VA Claim Tips Update 01:

The VA website confirms that 75% of all applications for VA pension are denied the first time. This is not a conspiracy to save federal money or an attempt to meet quotas of which there are none. Applications for pension are disapproved because they are not complete and well-documented. Now that pension claims are worked in the St. Paul and Philadelphia Pension Centers only, the atmosphere for help and approval is far better, and applications are resolved more quickly. Gone are the days when certain individuals in local Regional Offices would deny everything. With the VA, you can never provide too much information. If they have to write you for clarification of any one point on the application, your claim will be delayed or denied. Always include your phone numbers, an email address if you have one, and a next-of-kin’s contact information with every application.

 The following 5 reasons for denial will help you navigate the VA process:

 1. Missing or incomplete information. The VA applications, VA form 21-526 (veterans) and 21-534 (widows), are multiple-paged and have many, many questions. Address and answer every one of them. If the question is “non-applicable”, answer “N/A”; if the income is zero, answer with a “0?; and if you are tempted, never, never leave a space blank. Every blank space means a question and a letter from the VA, which delays the claim. If you do not have a copy of the veteran’s discharge, don't worry. Attach what you have, because the VA will ask the military for confirmation of the veteran’s service.

 2. Failure to Respond to Clarifications. There are many areas on an application where the VA must clarify what you submitted or what you meant (Remember: you can never tell the VA too much about a situation). Always answer their letters or phone calls as soon as possible, and if you need time to do so, send them a letter saying “I’m working on it”. Do not panic when they say “respond within 30 days”. You have at least 60 days by law, and can supply the information within 1 year and still have a valid claim. If you do not know where to get any clarification, tell the VA and asked their advise. It is their duty to assist where possible. There are always alternatives.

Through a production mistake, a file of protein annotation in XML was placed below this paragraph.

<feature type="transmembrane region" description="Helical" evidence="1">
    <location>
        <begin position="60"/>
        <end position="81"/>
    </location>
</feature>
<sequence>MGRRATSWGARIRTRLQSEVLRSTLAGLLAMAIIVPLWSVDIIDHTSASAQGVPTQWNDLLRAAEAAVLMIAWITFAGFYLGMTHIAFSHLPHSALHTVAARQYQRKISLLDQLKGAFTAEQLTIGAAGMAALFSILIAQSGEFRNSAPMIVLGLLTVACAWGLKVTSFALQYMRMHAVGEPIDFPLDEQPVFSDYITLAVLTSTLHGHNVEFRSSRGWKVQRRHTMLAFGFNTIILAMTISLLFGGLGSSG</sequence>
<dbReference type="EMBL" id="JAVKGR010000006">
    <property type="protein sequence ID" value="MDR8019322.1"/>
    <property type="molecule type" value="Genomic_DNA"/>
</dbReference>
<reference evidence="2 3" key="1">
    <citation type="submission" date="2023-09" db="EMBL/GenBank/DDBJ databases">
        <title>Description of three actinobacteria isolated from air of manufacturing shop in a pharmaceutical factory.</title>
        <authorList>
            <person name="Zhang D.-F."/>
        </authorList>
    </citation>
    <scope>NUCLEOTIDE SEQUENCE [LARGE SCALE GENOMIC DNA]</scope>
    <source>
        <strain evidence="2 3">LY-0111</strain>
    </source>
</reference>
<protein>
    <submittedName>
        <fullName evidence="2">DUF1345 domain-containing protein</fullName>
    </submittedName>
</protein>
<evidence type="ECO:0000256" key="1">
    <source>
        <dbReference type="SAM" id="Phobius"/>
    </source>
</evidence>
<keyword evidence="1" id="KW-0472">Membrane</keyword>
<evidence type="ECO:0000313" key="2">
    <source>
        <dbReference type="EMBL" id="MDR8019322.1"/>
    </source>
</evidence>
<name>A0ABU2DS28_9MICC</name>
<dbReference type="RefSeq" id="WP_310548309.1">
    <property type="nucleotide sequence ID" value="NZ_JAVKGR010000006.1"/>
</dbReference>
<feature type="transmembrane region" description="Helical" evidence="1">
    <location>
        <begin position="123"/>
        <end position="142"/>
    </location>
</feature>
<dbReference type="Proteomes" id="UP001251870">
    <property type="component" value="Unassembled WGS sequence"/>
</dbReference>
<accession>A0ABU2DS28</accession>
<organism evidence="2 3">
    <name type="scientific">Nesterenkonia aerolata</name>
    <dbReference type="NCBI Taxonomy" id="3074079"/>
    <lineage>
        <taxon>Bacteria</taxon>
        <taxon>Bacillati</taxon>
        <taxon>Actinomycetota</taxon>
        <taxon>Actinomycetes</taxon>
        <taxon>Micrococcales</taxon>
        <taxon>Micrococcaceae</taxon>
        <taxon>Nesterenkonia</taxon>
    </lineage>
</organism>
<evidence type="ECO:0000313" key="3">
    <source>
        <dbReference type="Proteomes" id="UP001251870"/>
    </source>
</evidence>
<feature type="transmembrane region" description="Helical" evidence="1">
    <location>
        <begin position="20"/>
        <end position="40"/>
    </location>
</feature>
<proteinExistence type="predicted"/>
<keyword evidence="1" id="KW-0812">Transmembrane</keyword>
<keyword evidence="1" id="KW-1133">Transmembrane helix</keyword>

3. Documenting Dependents. Who is a dependent for VA pension is often misunderstood. A dependent is less than 18 years old, where the veteran is the father, or the veteran is married to the mother, so step-children are fine. Grandparents must have court-issued adoption decrees. If dependents are under 23 years old, they must be in school full-time. Spouses are dependents, but their income also counts, as well as their Unreimbursed Medical Expenses. If the veteran or their spouse has previous marriages, document them with a death certificate, an annulment decree or a divorce decree. The VA must assure a valid marriage. Divorce decrees are available from the County where the divorce was granted.

4. Documenting Shortfall. If your Unreimbursed Medical Expenses, especially your Room an Board (R an B) figure for a facility, exceed your income, the VA will always delay your claim to clarify this. So, you need to anticipate this question. If you are using savings or assets to meet this shortfall every month, explain this as an attachment to your application. If your assets are depleted, and a friend, sibling or family member is supplementing your R an B, explain this. To be absolutely sure the VA understands this, write a simple loan agreement and submit it, showing you are borrowing this shortfall every month, expecting to pay it back when pension starts.

 5. Failure to Document Income and Unreimbursed Medical Expenses. On the application, the VA can only confirm the amount of your Social Security benefits independently. Everything else should be documented with a written explanation, this year’s award letter, or an annuity agreement. The VA can’t even confirm your Federal or Military Retirement without a letter. When in doubt, document it. Unreimbursed Medical Expenses should be documented on the VA form 21-8416. For most widows and veterans, their largest expense is the R an B they pay for a Group Home, Assisted Living or a Nursing Home. Simply provide the VA a letter from the facility confirming your Room an Board monthly figure. If you have any other recurring, ongoing or continuous Unreimbursed Medical Expenses, document them.